You’ve approached the edge of the creek very slowly and quietly. You’re crouched down nearly to the ground in some strange Spiderman pose. A bit dramatic for the thought of visual affects but bear with me. Now you need to present a bait or fly to the trout. There’s no such thing as casting in these situations. It’s a simple method to drop your line in the creek and let the current, as slow or fast as it may be, move your offering to the fish. You can also create some movement of your bait or fly within the current itself to entice the trout out from under the banks. Fly fishing gear, which is excellent for keeping a safe distance from the edge of the creek, works perfectly or you could use a simple bait casting or spinning reel. The beauty is you need nothing fancy but it does require the gear to be light and match the water system you’re fishing. Small wet flies and tiny barb-less hooks tipped with leaf worms or similar local offering will often trigger the trout to strike.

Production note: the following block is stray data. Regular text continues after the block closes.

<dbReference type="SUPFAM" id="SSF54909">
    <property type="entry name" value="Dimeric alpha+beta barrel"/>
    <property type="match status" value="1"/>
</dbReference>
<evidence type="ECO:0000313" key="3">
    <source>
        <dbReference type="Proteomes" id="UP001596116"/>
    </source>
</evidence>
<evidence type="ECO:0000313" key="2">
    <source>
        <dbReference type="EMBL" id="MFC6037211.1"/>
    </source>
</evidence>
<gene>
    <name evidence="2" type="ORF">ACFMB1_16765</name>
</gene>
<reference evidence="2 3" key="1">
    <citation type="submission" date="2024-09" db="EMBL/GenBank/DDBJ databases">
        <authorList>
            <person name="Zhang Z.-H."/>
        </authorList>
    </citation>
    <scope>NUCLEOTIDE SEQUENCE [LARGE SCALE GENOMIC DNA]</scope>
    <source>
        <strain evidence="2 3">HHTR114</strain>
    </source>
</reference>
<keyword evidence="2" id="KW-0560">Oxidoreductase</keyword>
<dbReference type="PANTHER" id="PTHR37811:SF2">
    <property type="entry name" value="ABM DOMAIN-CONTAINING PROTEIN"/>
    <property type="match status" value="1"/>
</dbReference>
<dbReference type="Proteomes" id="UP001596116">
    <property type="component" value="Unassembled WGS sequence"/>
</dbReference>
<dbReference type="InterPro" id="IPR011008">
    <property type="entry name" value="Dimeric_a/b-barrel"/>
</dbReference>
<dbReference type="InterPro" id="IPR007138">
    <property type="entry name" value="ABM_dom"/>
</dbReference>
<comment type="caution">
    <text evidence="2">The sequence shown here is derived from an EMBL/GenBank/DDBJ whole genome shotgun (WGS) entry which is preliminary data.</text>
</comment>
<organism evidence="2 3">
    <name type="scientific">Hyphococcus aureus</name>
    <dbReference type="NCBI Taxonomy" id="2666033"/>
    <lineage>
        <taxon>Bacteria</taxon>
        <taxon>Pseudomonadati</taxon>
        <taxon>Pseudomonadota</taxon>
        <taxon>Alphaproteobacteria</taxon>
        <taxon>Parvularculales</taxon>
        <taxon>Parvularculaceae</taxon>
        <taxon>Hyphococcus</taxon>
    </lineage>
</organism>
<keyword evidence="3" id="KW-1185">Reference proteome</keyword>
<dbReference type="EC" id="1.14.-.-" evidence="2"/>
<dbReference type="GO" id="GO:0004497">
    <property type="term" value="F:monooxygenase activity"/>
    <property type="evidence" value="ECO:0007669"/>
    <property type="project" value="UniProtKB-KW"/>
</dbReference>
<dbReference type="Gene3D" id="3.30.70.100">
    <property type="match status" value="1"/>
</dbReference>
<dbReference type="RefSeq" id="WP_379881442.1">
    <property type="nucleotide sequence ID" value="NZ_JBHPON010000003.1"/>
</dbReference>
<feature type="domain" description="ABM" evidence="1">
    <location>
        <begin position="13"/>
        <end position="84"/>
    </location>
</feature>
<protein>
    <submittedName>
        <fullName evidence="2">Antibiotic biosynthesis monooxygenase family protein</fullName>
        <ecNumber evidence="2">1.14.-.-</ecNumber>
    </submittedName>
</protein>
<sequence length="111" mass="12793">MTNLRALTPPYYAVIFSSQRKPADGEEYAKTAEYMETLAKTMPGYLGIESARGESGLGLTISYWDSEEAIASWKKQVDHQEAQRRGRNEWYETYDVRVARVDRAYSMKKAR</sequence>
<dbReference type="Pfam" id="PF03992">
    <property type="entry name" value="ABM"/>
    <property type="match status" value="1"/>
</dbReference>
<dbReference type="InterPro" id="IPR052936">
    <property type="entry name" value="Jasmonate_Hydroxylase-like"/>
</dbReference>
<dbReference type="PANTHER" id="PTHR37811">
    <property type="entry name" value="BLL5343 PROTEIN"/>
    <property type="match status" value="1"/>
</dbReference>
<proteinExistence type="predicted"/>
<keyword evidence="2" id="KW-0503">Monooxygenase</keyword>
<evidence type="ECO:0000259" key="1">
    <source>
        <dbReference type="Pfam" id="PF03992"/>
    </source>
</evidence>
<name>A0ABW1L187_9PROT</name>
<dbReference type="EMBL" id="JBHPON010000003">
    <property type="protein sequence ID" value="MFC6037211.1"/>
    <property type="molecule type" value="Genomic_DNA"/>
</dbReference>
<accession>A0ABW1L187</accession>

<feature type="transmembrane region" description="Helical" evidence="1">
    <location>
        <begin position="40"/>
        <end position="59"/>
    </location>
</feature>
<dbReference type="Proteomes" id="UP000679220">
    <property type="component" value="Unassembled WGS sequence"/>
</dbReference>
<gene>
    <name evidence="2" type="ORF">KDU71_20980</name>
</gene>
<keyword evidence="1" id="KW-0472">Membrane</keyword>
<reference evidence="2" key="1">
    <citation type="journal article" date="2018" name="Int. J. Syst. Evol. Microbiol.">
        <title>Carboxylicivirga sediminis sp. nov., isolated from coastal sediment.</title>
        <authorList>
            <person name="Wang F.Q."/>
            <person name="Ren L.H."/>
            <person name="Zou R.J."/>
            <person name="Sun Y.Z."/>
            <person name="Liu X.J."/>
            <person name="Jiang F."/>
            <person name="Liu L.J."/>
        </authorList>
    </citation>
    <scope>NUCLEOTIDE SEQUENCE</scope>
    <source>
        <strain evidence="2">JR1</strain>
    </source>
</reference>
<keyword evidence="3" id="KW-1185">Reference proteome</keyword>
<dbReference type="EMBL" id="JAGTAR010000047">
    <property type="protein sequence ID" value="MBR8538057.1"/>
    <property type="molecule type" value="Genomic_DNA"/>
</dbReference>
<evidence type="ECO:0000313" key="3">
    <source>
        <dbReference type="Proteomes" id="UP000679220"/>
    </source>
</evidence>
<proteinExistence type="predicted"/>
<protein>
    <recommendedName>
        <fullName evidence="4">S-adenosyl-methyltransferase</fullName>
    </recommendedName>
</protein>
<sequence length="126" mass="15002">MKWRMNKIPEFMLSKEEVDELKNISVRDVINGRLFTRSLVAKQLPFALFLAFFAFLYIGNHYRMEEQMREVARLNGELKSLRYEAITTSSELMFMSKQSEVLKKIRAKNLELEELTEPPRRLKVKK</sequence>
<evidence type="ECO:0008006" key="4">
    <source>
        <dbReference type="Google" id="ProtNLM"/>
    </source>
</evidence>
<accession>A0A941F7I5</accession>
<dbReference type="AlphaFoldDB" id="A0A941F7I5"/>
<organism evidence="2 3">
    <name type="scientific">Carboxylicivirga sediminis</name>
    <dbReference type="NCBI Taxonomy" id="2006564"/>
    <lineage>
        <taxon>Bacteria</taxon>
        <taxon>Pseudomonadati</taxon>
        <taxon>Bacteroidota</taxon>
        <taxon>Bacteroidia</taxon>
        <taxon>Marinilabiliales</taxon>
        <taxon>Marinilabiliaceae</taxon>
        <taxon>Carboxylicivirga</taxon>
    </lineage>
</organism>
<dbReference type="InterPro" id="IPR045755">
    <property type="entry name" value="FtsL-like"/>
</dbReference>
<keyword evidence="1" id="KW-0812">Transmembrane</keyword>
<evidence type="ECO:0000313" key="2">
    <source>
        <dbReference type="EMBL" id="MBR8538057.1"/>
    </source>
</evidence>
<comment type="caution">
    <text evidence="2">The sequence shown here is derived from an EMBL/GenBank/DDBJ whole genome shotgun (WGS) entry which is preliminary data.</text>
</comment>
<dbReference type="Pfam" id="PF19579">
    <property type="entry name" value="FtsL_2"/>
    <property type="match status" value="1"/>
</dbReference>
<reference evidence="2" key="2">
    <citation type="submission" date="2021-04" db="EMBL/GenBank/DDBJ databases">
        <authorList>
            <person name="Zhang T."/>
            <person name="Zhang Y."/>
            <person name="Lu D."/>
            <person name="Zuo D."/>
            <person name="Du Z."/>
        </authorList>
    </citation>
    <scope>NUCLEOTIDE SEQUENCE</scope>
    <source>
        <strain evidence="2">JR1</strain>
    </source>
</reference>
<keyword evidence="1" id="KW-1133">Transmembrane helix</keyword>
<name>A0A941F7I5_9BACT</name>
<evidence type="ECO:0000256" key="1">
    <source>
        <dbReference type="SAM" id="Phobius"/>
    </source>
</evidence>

You will find that it’s normal to catch a larger percentage of smaller trout in these situations. Typically you will also witness native trout with much more vivid coloring and patterns. It’s definitely not a game of numbers when fishing these tiny creeks and streams. That’s why, word of the day, stealth, has become so important. It’s like micro-managing the day of fishing which for some is the opposite of what fishing stands for. That’s understandable to every degree. In truth it really sets the standards for all trout fishing of this nature where attention to details means the difference between finding a place to fish and actually catching fish. It’s not flashy and doesn’t require anything other than a fishing pole and some bait when you get right down to it. Throw in some patience and determination to explore some new fishing this season and you might find the small streams to be a big hit.